Videos of Essi's performances, beats, interviews, and music videos
Pizza Gurl - Essi (Official Video)
Music & concept by Essi Videography & sunflower earrings by StarSunflower Thank you to my mom for inspiring this song (she IS the pizza gurl!) Thank you to Starsunflower for holgin' it down with the camera Thank YOU for watching! Pizza Gurl is available on all platforms, please stream every time you have pizza.. any other time works as well(: https://distrokid.com/hyperfollow/essi1/pizza-gurl Become a Patron! You could get art from my heart sent to you, guitar lessons, and more!: https://www.patreon.com/essisings?fan_landing=true Keep up with Essi: EssiSings.com Instagram.com/essisingss
Essi Original: O Mwenge-Nyaga
This song is about traditional indigenous Gikuyu religion. I wrote, produced, and performed this for my World Religions final project with Professor J. Trent at Wake Tech Community College. The objective was to imagine the reaction of people from the religion of my choice to COVID-19/a pandemic based on facts that I have researched. Thesis: In the face of COVID-19, I think that people who practice indigenous African Religions would perform rituals for the land, pray, and continue to show respect for their ancestors so that God would help them get through the pandemic. I will specifically be talking about the Gikuyu (Kikuyu) people who were mentioned in chapter two of the textbook, Invitation to World Religions. The Gikuyu would pray during a pandemic because "the Kikuyu were monotheists, believing in a unique and omnipotent God whom they called Ngai" (Finke). I believe the Gikuyu would continue to respect their ancestors through pandemic because "The Gikuyu believe that if the spirits of the dead are neglected, they can harm the living..." (Little, p. 69). Rituals such as sacrifices in a time of pandemic would be performed because the Gikuyu also perform sacrifices "on great occasions, such as...at the ceremony of purifying a village after an epidemic" (Finke). Song Analysis: "O Mwene-Nyaga" is a phrase people who practice traditional indigenous Gikuyu religion use when they pray to their supreme god, Mwene-Nyaga. People who practice traditional indigenous Gikuyu religion yell and scream instead of crying when they grieve the dead, and they sing Gikuyu burial songs and dance at their funerals. Ugo is the word Gikuyu people use for medicine -- there is not any (reliable) ugo yet for COVID-19. People who practice Indigenous Gikuyu religion put their tribe members who were sick in a sacred forest. The person who was sick was given a string that they pulled on to let the village know that they were still alive. Mwene-Nyaga is thought to live on Mt. Kenya or Kere-Nyaga. Ngai is another name for Mwene-Nyaga, the supreme being. Sacrifices are made at high places to be closer to Mwene-Nyaga. Most desirably sacrifices will be done under a mugumo tree, a fig tree that is a traditional symbol of Gikuyu society, religious ceremony, and ancestral spirits. Gikuyu people are traditionally buried facing Kere-Nyaga and traditional indigenous Gikuyu people's homes were built to face Kere-Nyaga. Kere-Nyaga is very important in many ways. People who practice traditional indigenous Gikuyu religion believe that their ancestor, Gikuyu, was told by god to raise his hands towards Kere-Nyaga after every sacrifice he made. "Thaai thathaiya Ngai thaai." is a Gikuyu saying that means "may peace prevail between God and man." Work Cited “Chapter 2: Indigenous African Religions.” Invitation to World Religions, by Jeffrey Brodd et al., Oxford University Press, 2019, pp. 63–87. Finke, Jens. “Kikuyu Religion and Beliefs - Traditional Music & Cultures of Kenya.” Blue Gecko, www.bluegecko.org/kenya/tribes/kikuyu/beliefs.htm. Goldane, Jenny. “Cultural Spotlight: Kikuyu People of Kenya Funeral Traditions.” Frazer Consultants, 17 Aug. 2020, frazerconsultants.com/2019/08/cultural-spotlight-kikuyu-people-of-kenya-funeral-traditions/. “The Kikuyu Tribe.” Kenya Advisor – The Independent Kenya Travel Guide, www.kenya-advisor.com/kikuyu-tribe.html. Lyrics: O Mwene-Nyaga, the greatest elder supreme being. You hear us yell and scream when we see our family sick and dying of disease. COVID-19 Still we sing and dance in our best dress, we still will not touch our dead. There is no ugo yet Our tribe is dying in the sacred forest. O Mwene-Nyaga, who dwelleth on Kere-Nyaga You will give us strength to fight for what you gave us. Ngai who resides on Mt. Kenya O Mwene-Nyaga the greatest elder supreme. Sacrifices under the mugumo tree At a high place where you can see me Thaai thathaiya Ngai thaai. Hands raised to the mountain Heads face the mountain Homes welcome the mountain O Mwene-Nyaga, the greatest elder supreme being. Thaai thathaiga Ngai thaai Thaai thathaiga Ngai thaai Keep up with Essi: EssiSings.com Instagram.com/EssiSingss Patreon.com/EssiSings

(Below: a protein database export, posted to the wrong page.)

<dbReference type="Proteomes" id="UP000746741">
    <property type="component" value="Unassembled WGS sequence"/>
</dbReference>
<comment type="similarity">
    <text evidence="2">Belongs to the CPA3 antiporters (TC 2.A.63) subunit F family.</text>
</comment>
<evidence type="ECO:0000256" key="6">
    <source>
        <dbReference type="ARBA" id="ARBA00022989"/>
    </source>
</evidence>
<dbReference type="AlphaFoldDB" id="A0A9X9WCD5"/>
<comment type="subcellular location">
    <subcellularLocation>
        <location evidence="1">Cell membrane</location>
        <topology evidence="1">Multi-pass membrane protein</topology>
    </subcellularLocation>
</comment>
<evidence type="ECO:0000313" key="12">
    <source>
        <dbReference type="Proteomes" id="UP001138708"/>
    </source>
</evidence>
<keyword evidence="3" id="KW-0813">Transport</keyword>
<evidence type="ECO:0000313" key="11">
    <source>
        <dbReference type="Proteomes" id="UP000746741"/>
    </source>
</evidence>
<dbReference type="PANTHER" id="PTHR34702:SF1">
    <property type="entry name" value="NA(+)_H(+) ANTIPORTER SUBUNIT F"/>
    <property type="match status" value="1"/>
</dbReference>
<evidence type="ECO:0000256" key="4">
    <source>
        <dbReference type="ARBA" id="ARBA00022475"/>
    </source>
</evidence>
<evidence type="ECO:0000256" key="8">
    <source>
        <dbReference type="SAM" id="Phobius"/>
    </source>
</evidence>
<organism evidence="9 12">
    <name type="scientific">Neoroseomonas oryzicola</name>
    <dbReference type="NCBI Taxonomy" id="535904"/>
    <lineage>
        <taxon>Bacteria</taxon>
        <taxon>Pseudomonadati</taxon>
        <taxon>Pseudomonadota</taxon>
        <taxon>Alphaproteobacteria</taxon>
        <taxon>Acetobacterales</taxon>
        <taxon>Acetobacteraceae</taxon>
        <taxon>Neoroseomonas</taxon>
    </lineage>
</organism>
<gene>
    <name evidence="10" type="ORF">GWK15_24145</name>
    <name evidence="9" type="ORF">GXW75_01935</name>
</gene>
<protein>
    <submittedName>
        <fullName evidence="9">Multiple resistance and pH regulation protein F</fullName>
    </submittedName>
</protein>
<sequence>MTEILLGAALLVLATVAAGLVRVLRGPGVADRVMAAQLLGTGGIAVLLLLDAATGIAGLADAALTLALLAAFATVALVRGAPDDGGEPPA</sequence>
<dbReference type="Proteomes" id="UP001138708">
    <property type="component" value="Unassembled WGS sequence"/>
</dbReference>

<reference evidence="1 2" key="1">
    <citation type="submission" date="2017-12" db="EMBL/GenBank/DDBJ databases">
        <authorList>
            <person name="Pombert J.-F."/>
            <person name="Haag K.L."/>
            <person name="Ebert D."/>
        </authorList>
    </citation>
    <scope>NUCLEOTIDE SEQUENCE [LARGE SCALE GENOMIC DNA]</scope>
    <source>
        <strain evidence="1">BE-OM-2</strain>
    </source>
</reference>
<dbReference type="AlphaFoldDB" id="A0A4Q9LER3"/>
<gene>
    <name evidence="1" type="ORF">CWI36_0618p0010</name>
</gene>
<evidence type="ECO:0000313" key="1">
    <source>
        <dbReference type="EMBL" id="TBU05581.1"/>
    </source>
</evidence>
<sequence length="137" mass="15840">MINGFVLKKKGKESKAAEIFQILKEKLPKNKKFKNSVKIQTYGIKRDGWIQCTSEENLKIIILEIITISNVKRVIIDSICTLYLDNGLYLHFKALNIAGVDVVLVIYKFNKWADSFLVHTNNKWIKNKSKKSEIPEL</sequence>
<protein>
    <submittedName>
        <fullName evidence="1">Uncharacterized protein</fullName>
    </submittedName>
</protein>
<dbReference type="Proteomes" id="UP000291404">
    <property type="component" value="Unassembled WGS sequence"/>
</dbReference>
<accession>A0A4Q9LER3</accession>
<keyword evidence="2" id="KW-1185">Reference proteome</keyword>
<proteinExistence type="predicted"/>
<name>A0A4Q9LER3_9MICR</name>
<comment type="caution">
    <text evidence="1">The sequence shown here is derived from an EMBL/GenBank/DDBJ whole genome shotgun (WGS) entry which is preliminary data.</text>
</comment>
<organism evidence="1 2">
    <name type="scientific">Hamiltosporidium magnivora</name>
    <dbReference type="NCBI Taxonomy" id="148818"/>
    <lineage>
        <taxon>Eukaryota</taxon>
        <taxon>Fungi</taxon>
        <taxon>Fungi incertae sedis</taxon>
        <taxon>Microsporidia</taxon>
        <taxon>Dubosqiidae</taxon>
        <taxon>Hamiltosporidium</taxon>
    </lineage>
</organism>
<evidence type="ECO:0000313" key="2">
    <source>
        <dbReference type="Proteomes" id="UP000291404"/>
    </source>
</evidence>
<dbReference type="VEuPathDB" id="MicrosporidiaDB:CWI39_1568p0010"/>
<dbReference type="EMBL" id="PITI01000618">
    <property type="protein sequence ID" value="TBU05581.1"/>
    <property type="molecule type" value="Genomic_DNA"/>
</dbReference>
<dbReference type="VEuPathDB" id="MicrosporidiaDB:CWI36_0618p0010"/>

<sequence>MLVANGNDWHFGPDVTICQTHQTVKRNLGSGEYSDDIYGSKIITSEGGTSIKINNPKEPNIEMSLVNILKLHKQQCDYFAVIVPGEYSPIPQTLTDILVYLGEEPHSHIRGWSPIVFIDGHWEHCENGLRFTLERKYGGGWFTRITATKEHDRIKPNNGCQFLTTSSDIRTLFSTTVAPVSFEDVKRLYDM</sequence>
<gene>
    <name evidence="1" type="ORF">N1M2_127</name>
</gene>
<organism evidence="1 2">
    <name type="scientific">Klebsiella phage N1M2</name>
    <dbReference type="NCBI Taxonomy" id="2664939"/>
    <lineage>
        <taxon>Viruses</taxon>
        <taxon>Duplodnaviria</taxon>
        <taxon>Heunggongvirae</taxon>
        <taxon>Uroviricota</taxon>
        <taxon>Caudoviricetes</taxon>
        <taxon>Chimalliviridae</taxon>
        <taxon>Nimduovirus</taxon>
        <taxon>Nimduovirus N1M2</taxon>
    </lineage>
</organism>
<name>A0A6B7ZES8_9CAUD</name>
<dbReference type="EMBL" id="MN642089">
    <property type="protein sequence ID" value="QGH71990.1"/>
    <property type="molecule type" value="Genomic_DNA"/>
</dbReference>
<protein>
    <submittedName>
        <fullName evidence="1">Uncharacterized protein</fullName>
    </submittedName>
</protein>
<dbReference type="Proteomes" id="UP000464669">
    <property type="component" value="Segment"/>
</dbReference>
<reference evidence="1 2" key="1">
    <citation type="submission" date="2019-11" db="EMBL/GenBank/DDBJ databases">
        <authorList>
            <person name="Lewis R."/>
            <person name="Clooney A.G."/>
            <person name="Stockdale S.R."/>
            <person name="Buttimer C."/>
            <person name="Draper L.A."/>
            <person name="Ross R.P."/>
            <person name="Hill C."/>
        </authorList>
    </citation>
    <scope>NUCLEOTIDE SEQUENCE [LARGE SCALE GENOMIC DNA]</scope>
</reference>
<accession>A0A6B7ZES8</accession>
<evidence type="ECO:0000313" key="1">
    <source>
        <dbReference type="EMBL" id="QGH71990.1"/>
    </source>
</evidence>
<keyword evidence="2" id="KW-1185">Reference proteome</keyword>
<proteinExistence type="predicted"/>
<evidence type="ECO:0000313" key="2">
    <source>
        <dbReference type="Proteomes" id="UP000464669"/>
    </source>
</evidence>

Essi also samples and remixes her favorite songs! Essings is her producer name. Below are those remixes.